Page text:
Hospital Births More Than Halve Neonatal Deaths in China
Proportion of neonatal deaths prevented by birth in hospital ranged from 48 to 70 percent
FRIDAY, Sept. 16 (HealthDay News) -- The implementation of a large-scale, facility-based strategy of intrapartum care and hospital births significantly reduced neonatal mortality in China between 1996 and 2008, according to a study published online Sept. 16 in The Lancet.
Xing Lin Feng, Ph.D., from the Peking University in Beijing, and colleagues examined the effect of an institutional strategy of intrapartum care on neonatal mortality in urban and rural China. Data from 1996 to 2008 were collected from 116 surveillance sites in China (37 urban districts and 79 rural counties), and used to calculate the relative risk of neonatal mortality by cause, socioeconomic region, and place of birth. Rural counties were categorized into four types (type 1 to 4, from most to least developed). The attributable risks and preventable fractions were compared for hospital and home births.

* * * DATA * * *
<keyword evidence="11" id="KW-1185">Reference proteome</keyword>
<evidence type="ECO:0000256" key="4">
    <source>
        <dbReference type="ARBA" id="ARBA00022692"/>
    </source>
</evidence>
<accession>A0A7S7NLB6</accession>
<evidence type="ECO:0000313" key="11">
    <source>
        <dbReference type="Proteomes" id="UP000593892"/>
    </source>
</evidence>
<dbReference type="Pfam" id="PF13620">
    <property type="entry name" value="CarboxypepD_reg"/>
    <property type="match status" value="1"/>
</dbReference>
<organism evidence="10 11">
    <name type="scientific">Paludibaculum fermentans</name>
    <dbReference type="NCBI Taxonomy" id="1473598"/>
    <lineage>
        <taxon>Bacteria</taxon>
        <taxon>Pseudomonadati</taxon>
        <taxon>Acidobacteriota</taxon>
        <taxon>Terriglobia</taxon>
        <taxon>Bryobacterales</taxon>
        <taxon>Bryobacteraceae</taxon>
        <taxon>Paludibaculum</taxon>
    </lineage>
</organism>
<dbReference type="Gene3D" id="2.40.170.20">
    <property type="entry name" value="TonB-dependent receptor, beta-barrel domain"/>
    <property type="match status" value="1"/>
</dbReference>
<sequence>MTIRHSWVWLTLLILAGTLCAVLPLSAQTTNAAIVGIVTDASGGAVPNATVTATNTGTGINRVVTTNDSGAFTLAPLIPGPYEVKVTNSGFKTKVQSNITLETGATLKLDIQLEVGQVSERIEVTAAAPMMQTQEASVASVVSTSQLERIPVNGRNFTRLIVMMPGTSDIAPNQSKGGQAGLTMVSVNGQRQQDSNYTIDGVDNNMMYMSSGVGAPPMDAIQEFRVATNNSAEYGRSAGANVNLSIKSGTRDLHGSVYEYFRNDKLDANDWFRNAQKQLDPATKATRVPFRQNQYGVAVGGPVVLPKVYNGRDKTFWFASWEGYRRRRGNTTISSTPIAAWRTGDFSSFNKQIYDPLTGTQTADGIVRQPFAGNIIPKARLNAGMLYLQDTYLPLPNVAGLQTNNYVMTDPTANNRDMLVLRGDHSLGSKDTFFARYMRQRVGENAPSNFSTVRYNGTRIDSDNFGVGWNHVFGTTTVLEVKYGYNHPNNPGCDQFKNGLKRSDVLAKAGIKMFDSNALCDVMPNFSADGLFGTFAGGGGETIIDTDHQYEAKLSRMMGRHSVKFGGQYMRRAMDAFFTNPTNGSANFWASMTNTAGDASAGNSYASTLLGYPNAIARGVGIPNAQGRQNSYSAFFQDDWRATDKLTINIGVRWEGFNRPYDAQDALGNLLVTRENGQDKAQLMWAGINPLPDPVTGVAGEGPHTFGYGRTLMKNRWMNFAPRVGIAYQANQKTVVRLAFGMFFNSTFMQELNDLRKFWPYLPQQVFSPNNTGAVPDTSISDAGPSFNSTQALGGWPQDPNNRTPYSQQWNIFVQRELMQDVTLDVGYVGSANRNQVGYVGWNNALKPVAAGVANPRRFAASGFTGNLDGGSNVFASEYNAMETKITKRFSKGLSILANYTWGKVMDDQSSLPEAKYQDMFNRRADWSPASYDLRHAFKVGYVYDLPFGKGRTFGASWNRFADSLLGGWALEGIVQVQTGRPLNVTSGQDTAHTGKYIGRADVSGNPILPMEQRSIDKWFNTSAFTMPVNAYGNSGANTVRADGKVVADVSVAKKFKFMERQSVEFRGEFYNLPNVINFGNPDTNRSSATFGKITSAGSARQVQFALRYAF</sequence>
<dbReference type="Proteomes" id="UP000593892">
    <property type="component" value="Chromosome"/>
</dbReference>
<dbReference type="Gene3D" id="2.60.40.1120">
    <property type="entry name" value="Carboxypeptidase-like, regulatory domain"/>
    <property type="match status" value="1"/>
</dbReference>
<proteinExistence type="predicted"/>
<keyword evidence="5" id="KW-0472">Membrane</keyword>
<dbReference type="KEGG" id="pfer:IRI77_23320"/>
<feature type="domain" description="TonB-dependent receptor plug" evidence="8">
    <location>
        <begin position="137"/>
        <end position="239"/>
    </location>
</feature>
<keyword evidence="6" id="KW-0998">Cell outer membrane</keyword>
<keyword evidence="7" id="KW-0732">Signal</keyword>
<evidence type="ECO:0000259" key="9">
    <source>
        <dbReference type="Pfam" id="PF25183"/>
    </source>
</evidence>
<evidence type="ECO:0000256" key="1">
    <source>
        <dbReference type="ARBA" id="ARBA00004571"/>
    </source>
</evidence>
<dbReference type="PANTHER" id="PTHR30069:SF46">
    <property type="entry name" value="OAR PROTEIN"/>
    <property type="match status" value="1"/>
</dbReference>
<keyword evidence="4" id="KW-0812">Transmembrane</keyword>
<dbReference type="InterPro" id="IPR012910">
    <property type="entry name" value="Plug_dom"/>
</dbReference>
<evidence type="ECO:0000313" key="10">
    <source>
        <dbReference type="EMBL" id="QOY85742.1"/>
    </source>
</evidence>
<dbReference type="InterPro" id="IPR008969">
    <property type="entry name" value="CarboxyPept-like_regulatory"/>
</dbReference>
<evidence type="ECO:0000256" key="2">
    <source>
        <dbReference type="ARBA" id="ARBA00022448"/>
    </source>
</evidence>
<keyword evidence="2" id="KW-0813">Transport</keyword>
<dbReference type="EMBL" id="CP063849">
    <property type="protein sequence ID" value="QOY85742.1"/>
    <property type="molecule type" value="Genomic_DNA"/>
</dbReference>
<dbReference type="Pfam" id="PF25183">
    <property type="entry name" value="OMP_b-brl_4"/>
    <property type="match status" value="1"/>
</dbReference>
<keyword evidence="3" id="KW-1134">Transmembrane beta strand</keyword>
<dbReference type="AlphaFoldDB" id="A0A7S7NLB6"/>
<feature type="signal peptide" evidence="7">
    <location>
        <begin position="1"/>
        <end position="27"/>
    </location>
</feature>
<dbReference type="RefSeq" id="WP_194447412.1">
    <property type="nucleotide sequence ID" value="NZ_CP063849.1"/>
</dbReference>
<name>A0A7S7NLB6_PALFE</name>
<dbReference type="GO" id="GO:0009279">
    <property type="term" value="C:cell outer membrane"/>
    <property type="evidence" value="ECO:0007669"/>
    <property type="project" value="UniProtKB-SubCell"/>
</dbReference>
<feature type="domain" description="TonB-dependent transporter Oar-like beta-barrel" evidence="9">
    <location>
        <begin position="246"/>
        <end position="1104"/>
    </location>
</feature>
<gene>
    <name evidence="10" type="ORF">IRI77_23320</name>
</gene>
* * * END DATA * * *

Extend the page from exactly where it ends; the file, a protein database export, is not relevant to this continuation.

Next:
The investigators identified a decrease of 62 percent in neonatal mortality between 1996 and 2008. Hospital births had much lower rates of neonatal mortality than home births in all regions, with relative risks (RRs) ranging from 0.30 (type 2 rural) to 0.52 (type 4) in rural counties. Hospital births were associated with 48 to 70 percent fewer neonatal deaths. The neonatal mortality rate was lower in babies born in urban hospitals (5.7 per 1,000 live births), and almost four times higher among those born in type 4 rural hospitals (RR, 3.80).
"The major effect of China's facility-based strategy on neonatal mortality is much greater than that reported for community-based interventions," the authors write.